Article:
Were we to love none who had imperfections, this world would be a desert for our love. — Thomas Jefferson
In many people, I love them for their imperfections, not the other way around. It’s our flaws that distinguish us from others, and we all have them no matter how hard we try.
Some people suggest to love someone, we have to look past their imperfections, I’d suggest we look the flaws right in the eye, and love them for what they are — evidence of humanity.

Spiritual Health

Before my transplant apparently every body knew I was sick but me. I suspect the same goes for spiritual health. The last person to come to terms with my spiritual health is me.
That’s why sometimes God intervenes in our life with a wake up call. We get caught up in our attempts at material success, prestige, and recognition, we fail to see that our spirit is starving for humility.
The more we recognize God’s intervention as a wake up call and not some bad luck or break in reaching our ultimate goal, the more we begin the process toward sound spiritual health.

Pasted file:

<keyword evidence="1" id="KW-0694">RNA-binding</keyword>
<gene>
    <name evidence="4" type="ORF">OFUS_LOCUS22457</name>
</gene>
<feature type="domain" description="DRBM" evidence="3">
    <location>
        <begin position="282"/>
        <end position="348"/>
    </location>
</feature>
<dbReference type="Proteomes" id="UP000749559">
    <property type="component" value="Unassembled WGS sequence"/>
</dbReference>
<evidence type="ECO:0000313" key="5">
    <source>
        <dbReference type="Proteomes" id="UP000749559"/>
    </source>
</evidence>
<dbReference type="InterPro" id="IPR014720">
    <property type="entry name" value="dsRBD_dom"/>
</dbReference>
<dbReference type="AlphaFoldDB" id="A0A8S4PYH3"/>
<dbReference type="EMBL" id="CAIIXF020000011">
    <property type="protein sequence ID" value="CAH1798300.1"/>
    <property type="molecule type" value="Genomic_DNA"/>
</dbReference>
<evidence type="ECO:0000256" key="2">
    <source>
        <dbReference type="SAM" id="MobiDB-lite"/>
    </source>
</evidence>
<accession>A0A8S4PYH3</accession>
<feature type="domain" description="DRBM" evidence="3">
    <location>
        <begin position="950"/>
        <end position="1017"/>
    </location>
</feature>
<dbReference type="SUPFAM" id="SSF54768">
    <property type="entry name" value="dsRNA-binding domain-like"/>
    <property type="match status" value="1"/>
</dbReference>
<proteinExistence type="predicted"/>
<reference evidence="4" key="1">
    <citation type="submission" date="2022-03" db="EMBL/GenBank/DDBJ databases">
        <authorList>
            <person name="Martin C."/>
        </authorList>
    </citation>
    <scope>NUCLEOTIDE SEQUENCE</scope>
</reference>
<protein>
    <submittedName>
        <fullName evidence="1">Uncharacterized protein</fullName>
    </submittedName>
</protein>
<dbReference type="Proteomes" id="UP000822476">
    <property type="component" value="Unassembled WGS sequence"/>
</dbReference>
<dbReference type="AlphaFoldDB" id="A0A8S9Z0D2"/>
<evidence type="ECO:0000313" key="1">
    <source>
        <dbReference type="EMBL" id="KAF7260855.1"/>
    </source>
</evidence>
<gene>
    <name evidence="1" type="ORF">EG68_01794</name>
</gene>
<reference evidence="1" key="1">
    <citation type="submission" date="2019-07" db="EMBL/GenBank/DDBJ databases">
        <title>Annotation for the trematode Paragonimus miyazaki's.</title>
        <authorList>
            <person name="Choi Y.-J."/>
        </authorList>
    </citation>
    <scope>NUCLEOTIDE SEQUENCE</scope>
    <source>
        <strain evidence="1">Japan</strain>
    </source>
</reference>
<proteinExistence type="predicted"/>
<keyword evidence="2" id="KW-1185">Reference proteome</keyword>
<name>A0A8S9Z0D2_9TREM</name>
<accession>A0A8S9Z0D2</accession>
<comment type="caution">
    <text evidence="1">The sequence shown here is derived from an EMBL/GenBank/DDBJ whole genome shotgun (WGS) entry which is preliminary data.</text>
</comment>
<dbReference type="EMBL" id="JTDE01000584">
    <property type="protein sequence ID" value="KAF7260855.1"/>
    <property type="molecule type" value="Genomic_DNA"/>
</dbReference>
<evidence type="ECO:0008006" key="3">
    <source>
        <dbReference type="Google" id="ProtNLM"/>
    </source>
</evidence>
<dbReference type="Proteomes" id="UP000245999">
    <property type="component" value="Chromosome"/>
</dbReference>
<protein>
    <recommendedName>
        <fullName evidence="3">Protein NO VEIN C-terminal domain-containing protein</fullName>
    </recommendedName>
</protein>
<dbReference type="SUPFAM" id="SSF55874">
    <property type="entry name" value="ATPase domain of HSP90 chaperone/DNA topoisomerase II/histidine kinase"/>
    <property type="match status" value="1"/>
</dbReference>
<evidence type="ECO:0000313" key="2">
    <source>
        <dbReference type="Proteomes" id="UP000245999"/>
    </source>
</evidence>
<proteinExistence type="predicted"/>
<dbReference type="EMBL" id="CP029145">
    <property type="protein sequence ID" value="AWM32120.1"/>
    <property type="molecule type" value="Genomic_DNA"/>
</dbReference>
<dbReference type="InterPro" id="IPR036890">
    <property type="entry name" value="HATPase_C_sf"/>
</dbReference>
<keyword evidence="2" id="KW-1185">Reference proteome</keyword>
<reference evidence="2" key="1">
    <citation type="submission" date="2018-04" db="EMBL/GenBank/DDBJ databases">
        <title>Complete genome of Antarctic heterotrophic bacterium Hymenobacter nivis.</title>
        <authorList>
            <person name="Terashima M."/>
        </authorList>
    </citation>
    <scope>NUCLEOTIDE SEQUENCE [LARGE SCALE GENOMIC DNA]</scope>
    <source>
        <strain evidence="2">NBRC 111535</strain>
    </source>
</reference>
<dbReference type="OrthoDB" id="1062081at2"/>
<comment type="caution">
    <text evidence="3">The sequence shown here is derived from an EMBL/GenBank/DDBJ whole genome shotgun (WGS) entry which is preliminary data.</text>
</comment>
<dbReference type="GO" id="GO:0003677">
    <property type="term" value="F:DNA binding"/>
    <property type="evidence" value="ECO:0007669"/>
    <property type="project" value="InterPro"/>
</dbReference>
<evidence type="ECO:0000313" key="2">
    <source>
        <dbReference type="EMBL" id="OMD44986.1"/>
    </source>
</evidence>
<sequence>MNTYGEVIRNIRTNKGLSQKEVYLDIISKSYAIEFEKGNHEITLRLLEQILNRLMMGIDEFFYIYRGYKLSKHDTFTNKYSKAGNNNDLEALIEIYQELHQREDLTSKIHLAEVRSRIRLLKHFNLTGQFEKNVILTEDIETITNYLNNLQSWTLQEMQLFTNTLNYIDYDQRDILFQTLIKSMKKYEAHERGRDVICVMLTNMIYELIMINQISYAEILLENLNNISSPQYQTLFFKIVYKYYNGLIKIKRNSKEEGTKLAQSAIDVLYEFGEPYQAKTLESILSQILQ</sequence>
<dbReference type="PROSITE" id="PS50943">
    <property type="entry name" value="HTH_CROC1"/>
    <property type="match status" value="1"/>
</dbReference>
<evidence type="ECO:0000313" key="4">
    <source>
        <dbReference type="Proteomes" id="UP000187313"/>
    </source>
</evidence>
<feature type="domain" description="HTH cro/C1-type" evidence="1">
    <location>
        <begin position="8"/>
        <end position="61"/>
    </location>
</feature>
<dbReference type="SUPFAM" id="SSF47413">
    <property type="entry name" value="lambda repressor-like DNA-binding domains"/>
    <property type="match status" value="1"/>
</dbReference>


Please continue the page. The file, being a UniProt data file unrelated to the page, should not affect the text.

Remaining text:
The more we heal our soul, the more we realize we need help from God and others.
Life throws us all a lot of curve balls and pitches that leave us swinging wildly. Hang in there, and God will serve you up a change-up right over the plate just when you think your life is going to go hitless.

The Call

Remember the deep root of your being, the presence of your Lord. Give your life to the one who already owns your breath and your moments. — Sufi Poet and Mystic, Rumi
As we meditate, serve, and pray we are constantly searching for that elusive call — God’s plan for us. There are hundreds of books and Utube videos that try to give us guidance on how to discover that call, but it remains elusive.
My uninformed guess is if we devote our time to prayer and service to others and justice, our call will be fulfilled. More than likely it will not be the plan or call we see for ourselves, but it will be his call nonetheless.
Worry less about hearing his call, and more on serving his flock.

Doing Good

Suzy gets upset with me when I respond to a question about how am I doing, by saying “good.” She reminds me that the proper word is “well.”
However the phrase “doing good.” has a separate meaning, and one should never fear “doing good.” “Doing Good” is an art we all can cultivate and learn to do “well.”
Eastern philosophy suggests we live well if we practice three things — living without regret, infusing our day with happiness, and “doing good.”